Tussah vrs Mulberry Silk Top – what is the difference

1 04 2011

I have been housebound this week feeling like death warmed up and have been pottering with the silks that have been dyed and are begging to be packed.  While I was away last week, Glenn dyed the remaining silk colourways plus the Tussah silk.  He did a great job and here are some of the Tussah silks waiting to be packed (and still waiting).

One of the key things I explain when I am running classes or workshops using silk is that there are two different types of silk fibre – Tussah and Mulberry.  To over simplifiy, there are two different types of silk worm, they eat different things, come from slightly different environments and therefore create a different silk. 

Mulberry silk is often referred to as Bombyx.  These terms are interchangeable.  It is a higher quality silk than the Tussah.  Mulberry starts life as a cream colour; Tussah is honey coloured.  Mulberry is much finer than the Tussah and the individual strands are longer.  Mulberry is always more vibrant and lustrous.  Tussah is flatter and more matte in appearance.   If they were wool, the Mulberry would be the equivalent to super fine merino and the Tussah would be equivalent to Corriedale or another coarser, higher micron fibre.

Because they start their lives differently, they take the dye and other processing differently.

This photo shows Tussah on the left and Mulberry on the right.  They were dyed in the same dye bath at the same time.  Both pieces weight 25 grams.  The difference is noticeable isn’t it?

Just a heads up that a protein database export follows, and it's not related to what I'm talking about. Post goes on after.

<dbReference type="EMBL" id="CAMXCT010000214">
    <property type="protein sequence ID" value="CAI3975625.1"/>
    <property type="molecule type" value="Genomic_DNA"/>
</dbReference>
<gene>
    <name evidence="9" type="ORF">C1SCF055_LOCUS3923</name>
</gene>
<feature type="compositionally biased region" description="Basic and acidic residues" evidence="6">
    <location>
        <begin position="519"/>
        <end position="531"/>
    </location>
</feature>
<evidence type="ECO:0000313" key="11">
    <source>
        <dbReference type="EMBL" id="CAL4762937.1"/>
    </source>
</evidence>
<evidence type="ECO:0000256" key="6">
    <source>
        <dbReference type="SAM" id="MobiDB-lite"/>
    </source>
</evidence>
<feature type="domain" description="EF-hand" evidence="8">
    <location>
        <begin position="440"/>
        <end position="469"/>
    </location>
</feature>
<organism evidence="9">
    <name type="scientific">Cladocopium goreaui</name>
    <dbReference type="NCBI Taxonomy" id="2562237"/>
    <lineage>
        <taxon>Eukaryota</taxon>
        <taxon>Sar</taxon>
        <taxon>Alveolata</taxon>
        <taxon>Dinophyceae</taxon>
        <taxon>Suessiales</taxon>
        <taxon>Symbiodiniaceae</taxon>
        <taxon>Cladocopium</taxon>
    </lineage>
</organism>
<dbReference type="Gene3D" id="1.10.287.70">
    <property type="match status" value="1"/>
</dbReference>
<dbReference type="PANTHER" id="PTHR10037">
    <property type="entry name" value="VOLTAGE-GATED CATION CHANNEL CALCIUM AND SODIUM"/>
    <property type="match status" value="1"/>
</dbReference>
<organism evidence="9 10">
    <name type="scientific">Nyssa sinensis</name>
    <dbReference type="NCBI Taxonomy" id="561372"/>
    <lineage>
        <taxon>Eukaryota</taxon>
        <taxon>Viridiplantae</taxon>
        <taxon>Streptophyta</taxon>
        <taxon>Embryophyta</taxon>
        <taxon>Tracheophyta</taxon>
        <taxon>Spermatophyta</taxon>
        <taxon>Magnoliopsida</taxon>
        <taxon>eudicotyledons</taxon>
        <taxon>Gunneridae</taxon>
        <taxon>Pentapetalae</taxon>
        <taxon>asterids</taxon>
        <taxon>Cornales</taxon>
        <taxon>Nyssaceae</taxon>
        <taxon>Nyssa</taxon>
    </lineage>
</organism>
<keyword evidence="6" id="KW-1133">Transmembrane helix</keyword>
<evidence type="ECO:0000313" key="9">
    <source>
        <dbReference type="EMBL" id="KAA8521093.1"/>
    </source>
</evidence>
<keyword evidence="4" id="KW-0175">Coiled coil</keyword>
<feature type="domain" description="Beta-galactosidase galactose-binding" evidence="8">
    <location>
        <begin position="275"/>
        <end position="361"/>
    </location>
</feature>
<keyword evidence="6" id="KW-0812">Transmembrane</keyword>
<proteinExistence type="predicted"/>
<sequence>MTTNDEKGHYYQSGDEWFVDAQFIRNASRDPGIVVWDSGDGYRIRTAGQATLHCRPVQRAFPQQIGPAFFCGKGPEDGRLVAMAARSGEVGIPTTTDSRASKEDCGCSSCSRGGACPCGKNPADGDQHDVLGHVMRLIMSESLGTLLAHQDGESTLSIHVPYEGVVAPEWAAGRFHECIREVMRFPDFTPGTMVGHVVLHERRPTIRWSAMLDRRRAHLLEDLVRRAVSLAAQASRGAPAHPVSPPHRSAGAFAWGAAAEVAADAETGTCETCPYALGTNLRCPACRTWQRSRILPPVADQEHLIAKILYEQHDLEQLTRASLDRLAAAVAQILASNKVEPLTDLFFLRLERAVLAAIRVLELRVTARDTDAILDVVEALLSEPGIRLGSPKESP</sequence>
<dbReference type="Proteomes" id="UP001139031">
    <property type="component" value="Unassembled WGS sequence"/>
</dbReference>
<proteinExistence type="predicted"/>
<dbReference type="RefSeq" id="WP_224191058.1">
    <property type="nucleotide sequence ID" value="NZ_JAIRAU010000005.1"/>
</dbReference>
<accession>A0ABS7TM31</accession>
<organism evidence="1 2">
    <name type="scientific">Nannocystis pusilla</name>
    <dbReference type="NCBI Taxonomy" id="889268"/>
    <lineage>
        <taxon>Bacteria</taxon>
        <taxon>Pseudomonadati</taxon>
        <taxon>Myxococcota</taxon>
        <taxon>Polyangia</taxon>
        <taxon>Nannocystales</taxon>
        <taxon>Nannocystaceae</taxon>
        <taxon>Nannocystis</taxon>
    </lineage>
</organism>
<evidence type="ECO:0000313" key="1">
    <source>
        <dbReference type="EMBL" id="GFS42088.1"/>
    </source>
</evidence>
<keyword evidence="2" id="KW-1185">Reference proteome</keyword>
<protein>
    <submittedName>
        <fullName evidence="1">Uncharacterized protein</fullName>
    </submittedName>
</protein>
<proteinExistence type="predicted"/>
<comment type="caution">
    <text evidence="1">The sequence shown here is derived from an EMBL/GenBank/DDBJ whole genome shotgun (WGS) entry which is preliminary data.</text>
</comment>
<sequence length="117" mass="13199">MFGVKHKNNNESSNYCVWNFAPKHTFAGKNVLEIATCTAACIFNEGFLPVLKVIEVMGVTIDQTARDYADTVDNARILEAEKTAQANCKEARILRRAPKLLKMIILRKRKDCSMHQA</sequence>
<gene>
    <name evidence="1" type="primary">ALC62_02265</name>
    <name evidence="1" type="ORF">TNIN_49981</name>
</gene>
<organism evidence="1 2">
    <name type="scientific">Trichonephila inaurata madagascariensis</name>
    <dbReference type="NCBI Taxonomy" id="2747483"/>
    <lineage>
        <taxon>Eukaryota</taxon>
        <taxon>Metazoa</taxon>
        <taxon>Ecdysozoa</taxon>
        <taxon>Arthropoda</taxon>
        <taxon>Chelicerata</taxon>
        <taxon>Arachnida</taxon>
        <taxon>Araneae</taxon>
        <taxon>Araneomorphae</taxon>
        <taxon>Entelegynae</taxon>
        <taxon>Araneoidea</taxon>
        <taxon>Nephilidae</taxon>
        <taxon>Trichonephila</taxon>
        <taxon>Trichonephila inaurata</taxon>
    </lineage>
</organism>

Tussah and Mulberry dyed in my 'Rose Petals' colourway

You should always pay less for Tussah than Mulberry.  There is a significant difference in price per kilo.  I charge $8 for 25 grams of hand dyed Tussah and $10 for 25 grams of hand dyed Mulberry.  I have seen Tussah labelled and sold as Mulberry, so hopefully this will help you differentiate.  Price itself is not the issue, if you want the clean crisp lustre of Mulberry you will never get it from Tussah.  However having said that, there is room for both and I love both.  Both are glorious and I often use them in combination to give a broad mix of texture to a piece.




7 responses

2 04 2011
pat dwyer

Great explaination Cecile I love your blog.

2 04 2011

thanks Pat, I am trying to fill it with useful information.

2 02 2014
Sarah Severn

I have just purchased a duvet filled with tussah silk. Would I have been better paying that bit more and chosen a mulberry filled duvet?

2 02 2014

no Sarah, Tussah will be fabulous in your duvet. I actually prefer it for many things.

7 09 2017
Susan Kavicky

Are the different silks equally soft?

19 09 2017

yes, they are, except for cocoons, rods and sericin fibre which are firm

20 09 2017
Susan Kavicky

Thank you!!!

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